What are the ways to deal with menstruation?


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Menstruation is the shedding of endometrium, which occurs if a woman doesn't get pregnant. There are three ways to handle menstruation: collect it, prevent it or just let it flow.

The collection of menstrual blood can be done in various different ways. Probably the most popular option, especially in the western culture of today, is wearing a sanitary napkin, or pad. A pad is usually of a mostly rectangular shape and is attached to underwear. Another popular option is a tampon, which is inserted into the vagina, where it will absorb the menses. Both of these methods are fairly easy to use and are convenient, but produce plenty of waste and are costly in the long run.

There are similar non-disposable and thus more environmentally friendly options available as well. Reusable cloth pads are worn like disposable pads and washed after use. Sponges are inserted into the vagina where they absorb the blood and are then washed after use as well. These two methods are as easy to use as their disposable counterparts, but create more trouble when they need to be cleaned.

There are also options that collect the menses as opposed to absorbing them: menstrual cups. They come both disposable and reusable, but they function the same: They are inserted into the vagina, where they collect the blood, and are then removed. Menstrual cups are slightly harder to use than pads or tampons, but tend to be more secure with their blood-catching.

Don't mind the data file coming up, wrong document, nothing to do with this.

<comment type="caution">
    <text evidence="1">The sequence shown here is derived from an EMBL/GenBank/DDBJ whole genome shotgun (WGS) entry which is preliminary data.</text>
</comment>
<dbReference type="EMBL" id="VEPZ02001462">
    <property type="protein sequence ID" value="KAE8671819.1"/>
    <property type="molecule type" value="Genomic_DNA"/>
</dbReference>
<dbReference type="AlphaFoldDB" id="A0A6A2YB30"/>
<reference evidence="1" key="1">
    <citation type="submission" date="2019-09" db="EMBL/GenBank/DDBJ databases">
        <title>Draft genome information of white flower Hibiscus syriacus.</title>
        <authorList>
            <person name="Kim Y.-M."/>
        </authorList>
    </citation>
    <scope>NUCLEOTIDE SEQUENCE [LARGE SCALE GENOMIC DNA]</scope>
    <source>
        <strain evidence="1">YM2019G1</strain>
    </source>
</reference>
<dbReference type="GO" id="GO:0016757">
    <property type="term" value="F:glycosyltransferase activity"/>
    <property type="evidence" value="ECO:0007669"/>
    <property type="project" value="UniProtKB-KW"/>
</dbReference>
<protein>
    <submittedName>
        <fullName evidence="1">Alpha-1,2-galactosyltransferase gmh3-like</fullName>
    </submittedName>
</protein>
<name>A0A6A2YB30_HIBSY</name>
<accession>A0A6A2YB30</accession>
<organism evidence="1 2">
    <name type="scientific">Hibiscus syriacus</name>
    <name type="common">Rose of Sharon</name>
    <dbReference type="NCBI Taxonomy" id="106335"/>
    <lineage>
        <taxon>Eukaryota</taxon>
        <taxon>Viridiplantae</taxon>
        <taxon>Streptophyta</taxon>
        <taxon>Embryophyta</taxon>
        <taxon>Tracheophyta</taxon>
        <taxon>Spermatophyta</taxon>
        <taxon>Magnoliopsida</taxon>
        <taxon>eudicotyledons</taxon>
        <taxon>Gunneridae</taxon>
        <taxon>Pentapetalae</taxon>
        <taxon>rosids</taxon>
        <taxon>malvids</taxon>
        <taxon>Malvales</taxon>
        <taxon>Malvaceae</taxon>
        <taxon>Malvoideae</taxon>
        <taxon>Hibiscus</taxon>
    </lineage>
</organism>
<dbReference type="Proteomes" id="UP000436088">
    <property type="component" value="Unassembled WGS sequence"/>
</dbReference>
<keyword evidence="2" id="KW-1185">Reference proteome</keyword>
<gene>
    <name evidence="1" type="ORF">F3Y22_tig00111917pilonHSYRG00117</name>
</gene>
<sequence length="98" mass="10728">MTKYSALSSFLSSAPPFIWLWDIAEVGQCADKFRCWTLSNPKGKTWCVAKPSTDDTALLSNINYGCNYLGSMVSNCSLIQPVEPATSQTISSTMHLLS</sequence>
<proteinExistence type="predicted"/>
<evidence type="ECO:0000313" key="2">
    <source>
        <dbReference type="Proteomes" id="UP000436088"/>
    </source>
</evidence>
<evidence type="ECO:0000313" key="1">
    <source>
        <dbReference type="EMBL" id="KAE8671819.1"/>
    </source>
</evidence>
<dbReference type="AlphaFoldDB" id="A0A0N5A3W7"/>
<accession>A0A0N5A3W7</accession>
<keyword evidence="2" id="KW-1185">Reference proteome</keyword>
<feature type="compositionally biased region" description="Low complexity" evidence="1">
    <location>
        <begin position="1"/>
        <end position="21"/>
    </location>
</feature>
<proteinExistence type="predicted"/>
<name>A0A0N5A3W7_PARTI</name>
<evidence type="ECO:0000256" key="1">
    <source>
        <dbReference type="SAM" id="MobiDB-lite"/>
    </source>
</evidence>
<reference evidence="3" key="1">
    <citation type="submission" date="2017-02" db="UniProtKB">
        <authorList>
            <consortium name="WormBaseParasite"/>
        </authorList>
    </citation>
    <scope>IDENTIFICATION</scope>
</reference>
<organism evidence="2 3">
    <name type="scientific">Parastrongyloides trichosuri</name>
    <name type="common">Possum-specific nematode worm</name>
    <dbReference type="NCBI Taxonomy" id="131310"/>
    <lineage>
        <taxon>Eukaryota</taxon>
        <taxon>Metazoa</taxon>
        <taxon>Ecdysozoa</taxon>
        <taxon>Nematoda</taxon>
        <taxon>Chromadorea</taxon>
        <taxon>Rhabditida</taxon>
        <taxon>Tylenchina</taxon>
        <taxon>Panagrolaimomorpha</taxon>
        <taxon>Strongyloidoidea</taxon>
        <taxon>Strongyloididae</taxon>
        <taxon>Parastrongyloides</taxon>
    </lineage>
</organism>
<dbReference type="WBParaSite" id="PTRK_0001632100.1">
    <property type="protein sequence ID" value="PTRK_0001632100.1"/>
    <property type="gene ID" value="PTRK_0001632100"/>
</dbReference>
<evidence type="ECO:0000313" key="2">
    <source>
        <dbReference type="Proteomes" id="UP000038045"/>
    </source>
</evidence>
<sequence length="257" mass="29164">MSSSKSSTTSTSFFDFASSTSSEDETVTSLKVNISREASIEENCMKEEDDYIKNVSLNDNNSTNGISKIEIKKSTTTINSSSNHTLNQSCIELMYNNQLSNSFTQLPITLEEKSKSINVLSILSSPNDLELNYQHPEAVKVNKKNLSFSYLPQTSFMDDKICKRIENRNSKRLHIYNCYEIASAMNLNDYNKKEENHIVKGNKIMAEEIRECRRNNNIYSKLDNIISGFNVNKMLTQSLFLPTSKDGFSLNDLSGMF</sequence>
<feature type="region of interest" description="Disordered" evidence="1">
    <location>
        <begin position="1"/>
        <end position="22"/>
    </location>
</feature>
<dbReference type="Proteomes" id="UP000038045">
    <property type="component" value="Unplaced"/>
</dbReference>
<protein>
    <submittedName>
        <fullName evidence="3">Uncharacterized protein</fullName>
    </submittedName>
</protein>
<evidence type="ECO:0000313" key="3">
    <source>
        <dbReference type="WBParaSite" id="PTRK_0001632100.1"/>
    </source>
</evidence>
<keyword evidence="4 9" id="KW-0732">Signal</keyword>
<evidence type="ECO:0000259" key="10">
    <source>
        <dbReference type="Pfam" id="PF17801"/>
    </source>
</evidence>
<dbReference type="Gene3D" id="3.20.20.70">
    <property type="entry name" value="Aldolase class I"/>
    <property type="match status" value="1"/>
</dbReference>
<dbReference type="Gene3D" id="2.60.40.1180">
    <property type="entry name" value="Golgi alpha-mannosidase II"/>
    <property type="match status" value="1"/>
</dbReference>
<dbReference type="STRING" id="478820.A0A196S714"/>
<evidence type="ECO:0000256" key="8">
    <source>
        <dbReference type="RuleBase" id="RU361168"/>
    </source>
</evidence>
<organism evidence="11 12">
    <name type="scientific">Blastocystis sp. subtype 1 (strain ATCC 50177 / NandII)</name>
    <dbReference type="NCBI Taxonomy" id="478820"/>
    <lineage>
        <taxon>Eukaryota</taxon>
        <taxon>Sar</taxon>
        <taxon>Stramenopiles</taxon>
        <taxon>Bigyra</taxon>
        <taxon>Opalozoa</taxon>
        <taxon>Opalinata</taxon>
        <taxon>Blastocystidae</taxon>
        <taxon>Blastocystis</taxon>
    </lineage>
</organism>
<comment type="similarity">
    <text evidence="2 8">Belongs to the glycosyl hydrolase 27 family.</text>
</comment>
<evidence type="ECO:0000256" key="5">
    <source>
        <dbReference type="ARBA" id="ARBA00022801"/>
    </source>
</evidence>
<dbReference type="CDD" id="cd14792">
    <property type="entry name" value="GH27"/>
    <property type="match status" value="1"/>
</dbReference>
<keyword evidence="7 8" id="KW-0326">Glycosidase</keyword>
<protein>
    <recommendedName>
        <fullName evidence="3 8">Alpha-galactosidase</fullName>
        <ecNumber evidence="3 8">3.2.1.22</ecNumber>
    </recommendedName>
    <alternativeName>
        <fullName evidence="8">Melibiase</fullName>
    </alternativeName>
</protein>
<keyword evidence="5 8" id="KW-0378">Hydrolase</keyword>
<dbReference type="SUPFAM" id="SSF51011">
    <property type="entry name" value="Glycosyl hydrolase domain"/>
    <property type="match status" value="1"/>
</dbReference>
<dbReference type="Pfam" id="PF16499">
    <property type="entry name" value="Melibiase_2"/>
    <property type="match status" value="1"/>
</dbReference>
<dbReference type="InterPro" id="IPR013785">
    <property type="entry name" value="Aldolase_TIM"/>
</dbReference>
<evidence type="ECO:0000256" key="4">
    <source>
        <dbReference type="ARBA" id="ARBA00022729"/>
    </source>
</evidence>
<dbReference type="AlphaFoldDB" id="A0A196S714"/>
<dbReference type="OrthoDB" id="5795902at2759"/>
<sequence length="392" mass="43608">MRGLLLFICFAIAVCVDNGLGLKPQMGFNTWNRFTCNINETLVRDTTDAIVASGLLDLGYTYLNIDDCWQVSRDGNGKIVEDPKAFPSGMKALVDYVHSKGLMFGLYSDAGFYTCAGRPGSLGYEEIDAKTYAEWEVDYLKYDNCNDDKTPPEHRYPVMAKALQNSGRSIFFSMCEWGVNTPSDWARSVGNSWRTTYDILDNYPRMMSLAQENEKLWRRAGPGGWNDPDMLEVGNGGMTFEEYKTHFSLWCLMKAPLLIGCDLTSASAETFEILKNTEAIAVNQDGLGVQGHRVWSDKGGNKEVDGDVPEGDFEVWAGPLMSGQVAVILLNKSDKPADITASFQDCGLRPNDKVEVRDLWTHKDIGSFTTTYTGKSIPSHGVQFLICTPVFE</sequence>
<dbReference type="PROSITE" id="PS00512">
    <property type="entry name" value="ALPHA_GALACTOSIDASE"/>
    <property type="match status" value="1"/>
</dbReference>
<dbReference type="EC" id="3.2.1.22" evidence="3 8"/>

Methods that altogether prevent menstruation are more drastic, but save the trouble of having to use menstrual products as described above. They are also usually easier to use or have to be dealt with only very rarely. The oldest prevention method is naturally to be pregnant, but that is hardly a convenient choice nowadays.

The most drastic and certainly permanent menstruation-preventing method is hysterectomy, the surgical removal of the uterus – the womb can't produce an endometrium to shed if it isn't there at all. It is, however, a convenient choice when the uterus isn't needed, as it requires no effort or thought afterwards and eliminates the possibility of diseases that affect the uterus.

Many hormonal birth-control methods prevent menstruation as well, but more often they just change it, if even that. The hormonal methods include contraceptive pills and implants, intrauterine devices and even plain hormone shots. Contraceptive pills most often just change menstruation slightly, while hormonal intrauterine devices may prevent it altogether. Hormone shots contain synthetic progesterone and possibly estrogen. Both of these hormones are produced naturally in a woman's body. Sufficient doses of testosterone also stop menstruation, but the virilizing side-effects are usually unwanted.

The hormonal menstruation prevention methods are reversible.